# A link between Ramanujan and Fermat near misses

My latest book ‘The Simpsons and Their Mathematical Secrets’ explains that two episodes of ‘The Simpsons’ contain references to Fermat’s Last Theorem. In fact, the episodes contain so-called near misses, which are sets of numbers that almost fit Fermat’s notorious equation, but not quite.

The book also discusses ‘Futurama’, and explains how 1,729 appears in several episodes, because the mathematician Ramanujan commented that it is the smallest natural number that is the sum of two cubes in two different ways.

1,729 = 103 + 93

1,729 = 123 + 13

Of course, there is link between Fermat near misses and Ramanujan’s 1,729, and therefore a link between the mathematics of ‘The Simpsons’ and the mathematics of ‘Futurama’, because:

Fermat’s Last Theorem looks for solutions to          xn + yn = zn
where n>2.

The two ways to form 1,729 can be matched as   103 + 9= 123 + 13

In other words (103 + 9= 123) is a near miss solution to Fermat’s Last Theorem, as it only misses by 1 (or 13).

I am grateful to Mike Hirschhorn, a mathematician at the University of New South Wales, who pointed out that Ramanujan identified a way to generate an infinite number of near misses of the form:

x3 + y= z3 ± 1

If you want to find out more, then you can read Mike’s papers on Ramanujan and Fermat near misses on his website (39, 40, 107 and 128).

# David X Cohen puzzle 2 – solution

Congratulations to Kate Law, who won a copy of “Fermat’s Last Theorem” by correctly deciphering yesterday’s puzzle:

DAVID x COHEN= 250266547
as
10651 x 23497 = 250266547

Kate added: “I’d love to win this, I sent my last copy of Fermat’s Last Theorem to a boy to impress him. It totally worked.”

# David X Cohen – Puzzle 2

Thanks to everyone who entered the previous David X Cohen puzzle competition – there was such a great response that here is another one.

Once again, this cryptarithmetic puzzle substitutes each letter for a number in order to make the multiplication below valid. This puzzle is based on the name of the great David X. Cohen (a writer on The Simpsons and co-creator of Futurama), such that his middle initial represents a multiplication sign. The nine different letters in DAVID COHEN represent nine of the digits 0 to 9 (which means it is trickier than the previous puzzle, as it was restricted to the digits 1 to 9).

DAVID x COHEN = 250266547

Big thanks to James Grime (@jamesgrime), who invented this puzzle.

# David X Cohen Puzzle 1 – solution

Congratulations to Steve Everson, who won a copy of “The Simpsons and Their Mathematical Secrets” by correctly deciphering:

DAVID x COHEN= 763860049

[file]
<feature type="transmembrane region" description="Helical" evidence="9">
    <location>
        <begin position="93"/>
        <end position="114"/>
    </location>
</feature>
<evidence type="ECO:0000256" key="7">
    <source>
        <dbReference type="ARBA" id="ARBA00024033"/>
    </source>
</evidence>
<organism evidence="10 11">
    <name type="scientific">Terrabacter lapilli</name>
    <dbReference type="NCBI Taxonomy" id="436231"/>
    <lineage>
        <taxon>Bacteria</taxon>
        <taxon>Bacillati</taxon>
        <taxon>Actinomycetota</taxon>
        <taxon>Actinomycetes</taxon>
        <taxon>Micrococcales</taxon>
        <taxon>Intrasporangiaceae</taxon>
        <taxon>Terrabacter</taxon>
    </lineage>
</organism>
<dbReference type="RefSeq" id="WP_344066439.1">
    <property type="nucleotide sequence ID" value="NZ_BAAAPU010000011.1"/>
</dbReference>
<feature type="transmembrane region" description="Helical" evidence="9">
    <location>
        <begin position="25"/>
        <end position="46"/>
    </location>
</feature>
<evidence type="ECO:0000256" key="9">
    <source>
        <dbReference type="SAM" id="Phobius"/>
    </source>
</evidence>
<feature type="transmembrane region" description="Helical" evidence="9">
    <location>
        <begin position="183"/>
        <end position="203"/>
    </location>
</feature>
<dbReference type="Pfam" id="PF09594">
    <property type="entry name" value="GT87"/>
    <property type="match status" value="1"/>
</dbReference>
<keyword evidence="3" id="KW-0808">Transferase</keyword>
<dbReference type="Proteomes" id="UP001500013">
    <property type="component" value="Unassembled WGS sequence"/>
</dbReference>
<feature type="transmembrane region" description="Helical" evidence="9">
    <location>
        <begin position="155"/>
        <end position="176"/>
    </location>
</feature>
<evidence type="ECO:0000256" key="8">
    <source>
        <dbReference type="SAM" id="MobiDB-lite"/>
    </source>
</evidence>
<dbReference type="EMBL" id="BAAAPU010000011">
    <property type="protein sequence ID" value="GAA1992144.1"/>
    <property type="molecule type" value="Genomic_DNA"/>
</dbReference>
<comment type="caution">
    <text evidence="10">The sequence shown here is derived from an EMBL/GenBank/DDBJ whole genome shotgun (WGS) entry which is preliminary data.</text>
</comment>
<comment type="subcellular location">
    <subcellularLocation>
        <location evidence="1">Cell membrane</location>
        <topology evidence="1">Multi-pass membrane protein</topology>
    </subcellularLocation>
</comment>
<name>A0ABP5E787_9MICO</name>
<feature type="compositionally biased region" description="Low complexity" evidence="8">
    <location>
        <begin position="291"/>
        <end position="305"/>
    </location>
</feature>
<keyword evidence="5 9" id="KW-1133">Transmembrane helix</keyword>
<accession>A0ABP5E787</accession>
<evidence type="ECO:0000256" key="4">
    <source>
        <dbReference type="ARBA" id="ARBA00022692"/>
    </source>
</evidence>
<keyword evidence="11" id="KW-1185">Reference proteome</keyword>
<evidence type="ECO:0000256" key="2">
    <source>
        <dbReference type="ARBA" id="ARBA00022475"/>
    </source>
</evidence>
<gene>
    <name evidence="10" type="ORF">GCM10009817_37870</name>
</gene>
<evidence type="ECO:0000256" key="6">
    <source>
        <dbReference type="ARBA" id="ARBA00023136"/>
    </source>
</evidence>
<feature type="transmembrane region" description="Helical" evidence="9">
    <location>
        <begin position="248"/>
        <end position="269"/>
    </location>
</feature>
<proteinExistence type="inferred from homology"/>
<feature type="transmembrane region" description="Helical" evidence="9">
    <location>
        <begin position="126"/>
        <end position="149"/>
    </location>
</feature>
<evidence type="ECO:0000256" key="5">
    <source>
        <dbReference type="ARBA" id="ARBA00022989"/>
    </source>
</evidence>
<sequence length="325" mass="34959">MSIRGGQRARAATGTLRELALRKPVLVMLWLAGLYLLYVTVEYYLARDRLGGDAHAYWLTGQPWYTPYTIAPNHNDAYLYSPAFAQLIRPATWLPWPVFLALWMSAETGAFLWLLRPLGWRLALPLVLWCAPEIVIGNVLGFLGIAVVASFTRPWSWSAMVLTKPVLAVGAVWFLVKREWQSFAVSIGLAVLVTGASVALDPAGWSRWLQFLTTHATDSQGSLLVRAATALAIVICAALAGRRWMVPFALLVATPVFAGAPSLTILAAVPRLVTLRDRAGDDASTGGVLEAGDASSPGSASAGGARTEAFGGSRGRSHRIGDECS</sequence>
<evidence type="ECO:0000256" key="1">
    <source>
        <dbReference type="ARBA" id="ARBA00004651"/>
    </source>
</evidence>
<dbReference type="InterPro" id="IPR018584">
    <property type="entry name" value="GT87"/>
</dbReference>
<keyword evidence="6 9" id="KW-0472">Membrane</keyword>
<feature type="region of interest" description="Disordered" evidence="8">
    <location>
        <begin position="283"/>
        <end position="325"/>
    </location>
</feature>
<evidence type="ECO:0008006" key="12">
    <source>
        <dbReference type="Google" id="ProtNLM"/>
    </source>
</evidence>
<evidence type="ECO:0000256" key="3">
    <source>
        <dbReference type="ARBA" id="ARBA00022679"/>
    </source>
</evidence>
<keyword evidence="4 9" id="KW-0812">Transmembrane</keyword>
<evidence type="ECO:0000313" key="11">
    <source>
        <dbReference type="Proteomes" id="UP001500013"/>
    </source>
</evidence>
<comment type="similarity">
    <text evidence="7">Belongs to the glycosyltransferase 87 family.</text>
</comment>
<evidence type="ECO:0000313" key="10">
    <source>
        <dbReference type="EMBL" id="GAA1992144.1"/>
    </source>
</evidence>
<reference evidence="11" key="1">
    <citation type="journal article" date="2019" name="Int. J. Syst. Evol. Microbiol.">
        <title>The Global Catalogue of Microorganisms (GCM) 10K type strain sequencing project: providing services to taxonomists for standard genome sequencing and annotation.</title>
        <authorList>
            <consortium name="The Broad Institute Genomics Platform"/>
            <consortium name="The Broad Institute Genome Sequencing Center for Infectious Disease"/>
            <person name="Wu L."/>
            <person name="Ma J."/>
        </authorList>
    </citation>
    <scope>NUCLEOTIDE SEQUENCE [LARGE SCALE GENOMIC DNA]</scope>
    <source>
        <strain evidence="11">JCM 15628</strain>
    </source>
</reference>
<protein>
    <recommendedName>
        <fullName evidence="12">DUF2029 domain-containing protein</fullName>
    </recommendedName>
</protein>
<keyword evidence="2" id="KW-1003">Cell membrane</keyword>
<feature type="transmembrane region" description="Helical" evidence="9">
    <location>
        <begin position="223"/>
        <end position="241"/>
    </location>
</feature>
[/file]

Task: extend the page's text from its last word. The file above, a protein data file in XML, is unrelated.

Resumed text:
as
13241 X 57689 = 763860049

He summarised his method as: “Started from the lowest digit (there is only one assignment for D and N that works) and worked my way up.”

In other words, obtaining 9 as the final digit of the product means that the final two digits of DAVID & COHEN have to be 3 & 3, or 7 & 7, or 1 & 9, or 9 & 1. However, 3 & 3 and 7 & 7 cannot be correct, as the digits have to be different. Similarly, 9 & 1 cannot be correct, because if D=9 then it both ends and starts with a 9, and you that would force COHEN to be a 4-digit number, when it has to be a 5-digit number – does that make sense?

Once you have got as far as 1AVI1 x COHE9 = 763860049, then you can pick away at the rest of the number.

Alternatively, I know that some people used a brute force computer search approach. Moreover, some guessed that the solution might be a pair of primes, which made searching much easier.

# David X Cohen Puzzle 1

This cryptarithmetic puzzle substitutes each letter for a number in order to make the multiplication below valid. This puzzle is based on the name of the great David X. Cohen (a writer on The Simpsons and co-creator of Futurama), such that his middle initial represents a multiplication sign. The nine different letters in DAVID COHEN represent the digits 1 to 9.

DAVID x COHEN = 763860049

Big thanks to James Grime (@jamesgrime), who invented this puzzle.

If you are new to cryptarithmetic puzzles, then here is a primer.

# How Ptolemy’s theory of epicycles can explain anything – including Homer.

Ptolemy’s theory of epicycles (orbits within orbits within orbits…) was used to explain the strange motion of the planets, which sometimes flipped back on their own paths, instead of following simple patterns. At the same time, crucially, his theory allowed the Earth to remain the centre of the universe.

The problem is that Ptolemy’s theory can be used to justify any set of orbits, because the epicycles can be adjusted to describe any path. Indeed, a sufficiently complex and honed set of epicycles can even describe a planetary path that draws an outline of Homer Simpson.

# David X. Cohen – mathlete

David X. Cohen pictured in the Dwight Morrow High School yearbook of 1984. The running joke
was that everyone on the Math Team was co-captain, so that they all could put it on their college applications.

# Al Jean – mathlete

A photograph of the mathematics team from the 1977 Harrison High School yearbook. The caption identifies Al Jean as the third student in the back row and notes that he won gold and third place in the Michigan state competition. Jean’s most influential teacher was the late Professor Arnold Ross, who ran the University of Chicago Summer program.

# Mike Reiss – the mathlete

Mike Reiss (second in the back row) on the 1975 Bristol Eastern High School
Mathematics Team. As well as Mr. Kozikowski, who coached the team and
appears in the photograph, Reiss had many other mathematical mentors.
For example, Reiss’s geometry teacher was Mr. Bergstromm. In an episode
titled “Lisa’s Substitute” (1991), Reiss showed his gratitude by naming Lisa’s
inspirational substitute teacher Mr. Bergstromm.